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Yet despite this list, building a canon of performance art is kind of an ironic task. The ephemeral quality of the medium itself defeats the normal process of building an art history — that is, putting objects in a timeline, comparing them, re-examining them decades or centuries later. Performance art’s true fruition only comes about once, and only for a certain set of witnesses. How can critics and scholars then look back on them in analysis? The answer is with difficulty. Controversy swirls around the idea of re-staging performances — can an original piece of performance art be recreated, or should it be recreated? Marina Abramovic confronted these questions in her 2010 MoMA retrospective, for which she trained actors and performance artists to reenact her own iconic performances. The artist has also re-staged historical performance art pieces in her own versions with “Seven Easy Pieces” in 2005.

Still, as performance art matures, we will continue to fight over how best to preserve it. And that’s probably the biggest issue confronting performance art as a discipline — how do we keep the sand from falling through our fingers as critics, writers, students, curators and artists?

Kyle Chayka was senior editor at Hyperallergic. He is a cultural critic based in Brooklyn and has contributed to publications including ARTINFO, ARTnews, Modern Painters, LA Weekly,...

11 replies on “WTF is… Performance Art?”

    1. But Beuys’ performance didn’t end at being carried into the gallery on a stretcher. I daresay if that was the whole thing, it wouldn’t really be remembered. I don’t think Gaga’s act is performance art because it doesn’t have any purpose besides heightening drama for a concert or a TV appearance, it’s not part of any greater artistic action.

      1. art doesn’t have to be good to be art. if i paint a really bad painting it’s still a painting, and still art. when lady gaga performs, she’s creating art, whatever your or my opinion of her. the egg thing was part of her performance. i guess we could decide whether it’s performance art or one of the performing arts. in any case, invoking jb to say something is or isn’t art–when ‘everything is art,’ even wearing a hat–seems funny, and maybe charming.

        1. Absolutely. In the traditional performing arts a bad play is still a play, whether it is the script or the performance (or both) that made it bad. A poorly conceived performance art piece might be very bad indeed, but does it make sense to say it isn’t performance art?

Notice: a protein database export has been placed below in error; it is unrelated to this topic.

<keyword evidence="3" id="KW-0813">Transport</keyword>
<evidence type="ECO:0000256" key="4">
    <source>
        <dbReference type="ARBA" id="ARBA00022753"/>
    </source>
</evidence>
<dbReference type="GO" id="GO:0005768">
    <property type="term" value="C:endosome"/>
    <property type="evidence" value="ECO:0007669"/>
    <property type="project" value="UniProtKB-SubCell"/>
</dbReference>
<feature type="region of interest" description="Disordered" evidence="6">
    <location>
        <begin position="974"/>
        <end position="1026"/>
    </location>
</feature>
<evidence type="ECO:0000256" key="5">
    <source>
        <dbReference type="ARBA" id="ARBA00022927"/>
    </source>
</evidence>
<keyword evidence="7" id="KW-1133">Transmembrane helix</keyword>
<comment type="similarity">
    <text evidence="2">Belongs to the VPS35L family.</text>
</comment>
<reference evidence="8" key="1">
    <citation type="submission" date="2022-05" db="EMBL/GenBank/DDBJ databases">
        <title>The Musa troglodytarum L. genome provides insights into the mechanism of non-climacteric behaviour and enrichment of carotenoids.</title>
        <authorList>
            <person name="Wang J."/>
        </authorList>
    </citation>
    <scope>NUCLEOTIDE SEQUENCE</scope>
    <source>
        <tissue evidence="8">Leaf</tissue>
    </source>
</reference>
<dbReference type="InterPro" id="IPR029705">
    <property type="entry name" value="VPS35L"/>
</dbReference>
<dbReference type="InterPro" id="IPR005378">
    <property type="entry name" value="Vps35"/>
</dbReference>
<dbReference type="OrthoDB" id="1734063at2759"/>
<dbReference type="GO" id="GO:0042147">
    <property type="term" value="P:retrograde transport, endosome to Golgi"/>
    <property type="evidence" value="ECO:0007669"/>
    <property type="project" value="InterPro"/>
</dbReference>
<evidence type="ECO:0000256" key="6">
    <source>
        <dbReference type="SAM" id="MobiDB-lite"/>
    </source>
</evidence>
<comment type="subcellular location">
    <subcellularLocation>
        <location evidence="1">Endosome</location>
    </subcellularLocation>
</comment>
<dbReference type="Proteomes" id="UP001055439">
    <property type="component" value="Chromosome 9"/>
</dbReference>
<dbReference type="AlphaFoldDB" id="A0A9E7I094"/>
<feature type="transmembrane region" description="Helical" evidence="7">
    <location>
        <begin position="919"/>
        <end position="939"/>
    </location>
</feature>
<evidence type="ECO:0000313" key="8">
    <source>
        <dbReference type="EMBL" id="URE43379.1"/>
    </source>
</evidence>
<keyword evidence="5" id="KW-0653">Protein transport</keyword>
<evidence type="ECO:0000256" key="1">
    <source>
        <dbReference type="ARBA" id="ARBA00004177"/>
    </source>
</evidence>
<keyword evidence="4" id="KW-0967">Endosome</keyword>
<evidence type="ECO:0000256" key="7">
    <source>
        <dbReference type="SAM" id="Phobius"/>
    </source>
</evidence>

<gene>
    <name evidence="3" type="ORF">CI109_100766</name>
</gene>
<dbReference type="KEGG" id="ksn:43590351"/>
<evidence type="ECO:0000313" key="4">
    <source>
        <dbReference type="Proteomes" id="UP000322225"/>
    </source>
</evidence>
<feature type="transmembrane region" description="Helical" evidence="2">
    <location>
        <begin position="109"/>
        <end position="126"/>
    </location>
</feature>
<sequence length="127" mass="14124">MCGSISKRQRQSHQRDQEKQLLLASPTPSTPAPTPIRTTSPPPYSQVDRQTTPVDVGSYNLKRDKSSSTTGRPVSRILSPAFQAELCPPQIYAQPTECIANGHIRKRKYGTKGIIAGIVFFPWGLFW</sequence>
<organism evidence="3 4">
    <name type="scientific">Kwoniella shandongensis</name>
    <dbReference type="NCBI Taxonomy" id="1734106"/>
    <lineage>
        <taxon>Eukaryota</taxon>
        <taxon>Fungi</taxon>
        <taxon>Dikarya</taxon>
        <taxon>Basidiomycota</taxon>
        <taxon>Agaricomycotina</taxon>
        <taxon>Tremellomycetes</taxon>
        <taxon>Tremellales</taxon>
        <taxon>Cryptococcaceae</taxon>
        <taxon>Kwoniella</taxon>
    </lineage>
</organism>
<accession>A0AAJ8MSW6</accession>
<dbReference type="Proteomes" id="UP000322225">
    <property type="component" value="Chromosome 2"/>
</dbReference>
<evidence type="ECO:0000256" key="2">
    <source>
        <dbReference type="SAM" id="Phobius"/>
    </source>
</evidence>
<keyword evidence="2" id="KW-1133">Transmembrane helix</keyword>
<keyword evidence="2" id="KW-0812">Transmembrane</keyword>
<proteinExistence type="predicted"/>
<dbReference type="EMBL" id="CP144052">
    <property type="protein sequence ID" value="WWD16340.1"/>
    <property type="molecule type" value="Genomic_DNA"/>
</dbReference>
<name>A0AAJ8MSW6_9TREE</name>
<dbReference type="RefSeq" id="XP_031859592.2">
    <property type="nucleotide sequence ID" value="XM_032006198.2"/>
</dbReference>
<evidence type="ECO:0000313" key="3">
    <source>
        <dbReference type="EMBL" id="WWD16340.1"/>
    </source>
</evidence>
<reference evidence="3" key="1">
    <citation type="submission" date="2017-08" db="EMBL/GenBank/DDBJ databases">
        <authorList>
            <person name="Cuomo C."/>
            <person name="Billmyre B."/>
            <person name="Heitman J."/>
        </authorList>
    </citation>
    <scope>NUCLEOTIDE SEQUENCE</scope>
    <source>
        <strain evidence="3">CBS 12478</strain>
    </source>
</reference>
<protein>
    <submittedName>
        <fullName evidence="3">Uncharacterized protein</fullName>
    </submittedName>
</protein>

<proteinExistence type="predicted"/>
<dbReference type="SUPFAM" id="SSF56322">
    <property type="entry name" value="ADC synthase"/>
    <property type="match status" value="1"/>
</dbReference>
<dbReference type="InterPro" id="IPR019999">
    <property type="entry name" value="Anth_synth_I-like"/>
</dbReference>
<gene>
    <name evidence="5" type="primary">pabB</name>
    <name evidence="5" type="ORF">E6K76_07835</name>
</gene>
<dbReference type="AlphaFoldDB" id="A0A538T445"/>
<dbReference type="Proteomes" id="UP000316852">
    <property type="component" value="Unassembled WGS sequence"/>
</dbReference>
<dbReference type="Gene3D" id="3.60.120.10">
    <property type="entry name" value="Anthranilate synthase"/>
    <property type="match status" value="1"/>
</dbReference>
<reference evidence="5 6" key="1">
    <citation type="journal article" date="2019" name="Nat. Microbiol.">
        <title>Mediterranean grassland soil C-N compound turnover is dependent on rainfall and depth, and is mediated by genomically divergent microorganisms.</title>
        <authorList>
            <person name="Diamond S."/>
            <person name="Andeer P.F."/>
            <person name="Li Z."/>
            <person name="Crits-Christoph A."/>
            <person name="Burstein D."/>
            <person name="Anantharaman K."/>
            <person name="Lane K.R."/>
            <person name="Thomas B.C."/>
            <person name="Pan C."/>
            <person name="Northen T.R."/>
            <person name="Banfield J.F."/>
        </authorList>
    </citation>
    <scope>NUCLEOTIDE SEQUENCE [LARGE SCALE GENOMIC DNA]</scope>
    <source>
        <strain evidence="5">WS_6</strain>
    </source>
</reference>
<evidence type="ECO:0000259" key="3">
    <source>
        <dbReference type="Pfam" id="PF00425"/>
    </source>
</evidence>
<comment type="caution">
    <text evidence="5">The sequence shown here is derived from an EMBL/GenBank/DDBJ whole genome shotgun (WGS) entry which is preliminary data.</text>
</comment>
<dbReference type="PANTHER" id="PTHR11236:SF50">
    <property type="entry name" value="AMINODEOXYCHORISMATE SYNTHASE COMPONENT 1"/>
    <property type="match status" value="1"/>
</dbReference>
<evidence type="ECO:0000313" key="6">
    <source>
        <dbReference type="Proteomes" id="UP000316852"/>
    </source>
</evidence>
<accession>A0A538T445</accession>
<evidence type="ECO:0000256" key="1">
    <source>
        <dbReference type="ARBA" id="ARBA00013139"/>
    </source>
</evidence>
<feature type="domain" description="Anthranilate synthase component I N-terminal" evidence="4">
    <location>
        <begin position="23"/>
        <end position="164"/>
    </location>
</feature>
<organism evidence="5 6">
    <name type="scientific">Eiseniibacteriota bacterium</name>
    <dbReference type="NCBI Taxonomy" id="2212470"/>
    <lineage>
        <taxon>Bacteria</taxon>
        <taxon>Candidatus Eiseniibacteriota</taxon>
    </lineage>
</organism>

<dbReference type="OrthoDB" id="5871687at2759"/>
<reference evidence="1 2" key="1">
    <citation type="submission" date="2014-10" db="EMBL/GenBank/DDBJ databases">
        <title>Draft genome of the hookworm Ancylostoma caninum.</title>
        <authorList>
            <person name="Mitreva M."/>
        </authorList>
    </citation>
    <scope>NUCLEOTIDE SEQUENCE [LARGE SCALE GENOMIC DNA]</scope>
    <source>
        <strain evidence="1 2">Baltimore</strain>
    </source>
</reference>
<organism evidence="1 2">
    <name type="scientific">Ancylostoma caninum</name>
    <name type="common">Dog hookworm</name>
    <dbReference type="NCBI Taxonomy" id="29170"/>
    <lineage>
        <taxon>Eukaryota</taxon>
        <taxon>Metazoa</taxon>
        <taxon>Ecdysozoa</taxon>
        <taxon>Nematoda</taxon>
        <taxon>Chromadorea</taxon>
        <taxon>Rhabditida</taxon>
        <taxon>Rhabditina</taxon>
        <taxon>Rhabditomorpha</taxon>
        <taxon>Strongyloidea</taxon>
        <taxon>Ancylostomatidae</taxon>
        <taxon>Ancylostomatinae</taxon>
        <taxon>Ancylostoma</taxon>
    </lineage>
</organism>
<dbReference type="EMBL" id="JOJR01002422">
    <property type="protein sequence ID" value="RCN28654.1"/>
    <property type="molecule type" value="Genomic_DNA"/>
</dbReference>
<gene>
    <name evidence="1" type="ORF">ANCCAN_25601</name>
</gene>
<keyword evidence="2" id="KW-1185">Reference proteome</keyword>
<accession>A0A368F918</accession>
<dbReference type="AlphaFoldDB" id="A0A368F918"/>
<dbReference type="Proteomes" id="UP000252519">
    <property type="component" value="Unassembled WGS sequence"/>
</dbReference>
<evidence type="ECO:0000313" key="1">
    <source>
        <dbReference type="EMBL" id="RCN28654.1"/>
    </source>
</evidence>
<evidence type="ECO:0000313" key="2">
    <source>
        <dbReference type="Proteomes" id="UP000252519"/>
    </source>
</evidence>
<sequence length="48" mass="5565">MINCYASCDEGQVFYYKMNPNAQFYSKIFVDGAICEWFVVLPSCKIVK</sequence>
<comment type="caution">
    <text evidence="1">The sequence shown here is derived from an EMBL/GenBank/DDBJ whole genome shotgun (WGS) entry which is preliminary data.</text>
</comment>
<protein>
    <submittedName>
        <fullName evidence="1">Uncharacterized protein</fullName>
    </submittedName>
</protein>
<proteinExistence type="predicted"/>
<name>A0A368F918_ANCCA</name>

Of course for something so vague as performance art, policing boundaries can be very important to maintaining the concept. The reason Duchamp’s Fountain was controversial in visual art isn’t because it’s obviously not art, but rather because there was no reason it wasn’t art, but its existence challenged the whole idea of art. The traditional purveyors of performance art might naturally and correctly fear that the amount of fame and money behind personas like Lady Gaga might drown out other ideas of what constitutes performance art, or that they might cause performance art to be viewed as an empty category.

      2. Considering Gaga’s insistence on being “born this way,” I would say that being inside of an egg certainly has some sort of greater implication than just pre-concert hype, as obvious as it may be. “Greater artistic action” is just an elitist phrase that means nothing more than “my tastes are better than yours.” While I don’t particularly care for Lady Gaga, I also don’t like my local press telling me what I should and shouldn’t consider art.

        1. Calling something elitist sometimes means that you just don’t want to think hard, learn history or listen to people who study things closely. I’m surprised you’re not more angry with pop stars who think every time they leave the house it’s art.

          1. I think plenty hard about the art and music I indulge in and I know the history pretty well. I just don’t find it fruitful to assume that every pop star shares the same motivations and ill-informed opinions of higher artistic concepts.

          2. George, I agree with you but we’ve been covering Gaga for a while. Our argument with her is specific. Check out this post:

            I think someone like Bjork and David Byrne has a much more sophisticated idea of art and seems to understand the differences between things and don’t make declarations that make them look silly. Did you read Gaga’s article in V magazine? Pretty embarassing.

  1. Last year, prior to the MoMA performance, in The Pigs of Today are the Hams of Tomorrow: I know that it’s all a state of mind Eva and Franco Mattes reenacted Abramović’s iconic performances (among others, including those of Chris Burden, Yves Klein, and Gilbert & George) as simultaneous recursive durational “synthetic performances” in real life with Abramović looking on, and in Second Life®, again with Abramović looking on via large screen monitor in real time for several long days.  Was this performance art?  It seemed the questioning of the process itself was more important than the answer. (more info)

  2. If lady gaga wants to make art (as opposed to perform) she could probably find a less soul crushing way to do it than to create pop culture mash-ups for one of the least visually and culturally literate audiences ever. I guess it’s good for record sales though that most people don’t even know what you’re “referencing” and say things like “i heard lady gaga is a hermaphrodite” because she wore a man’s suit one time.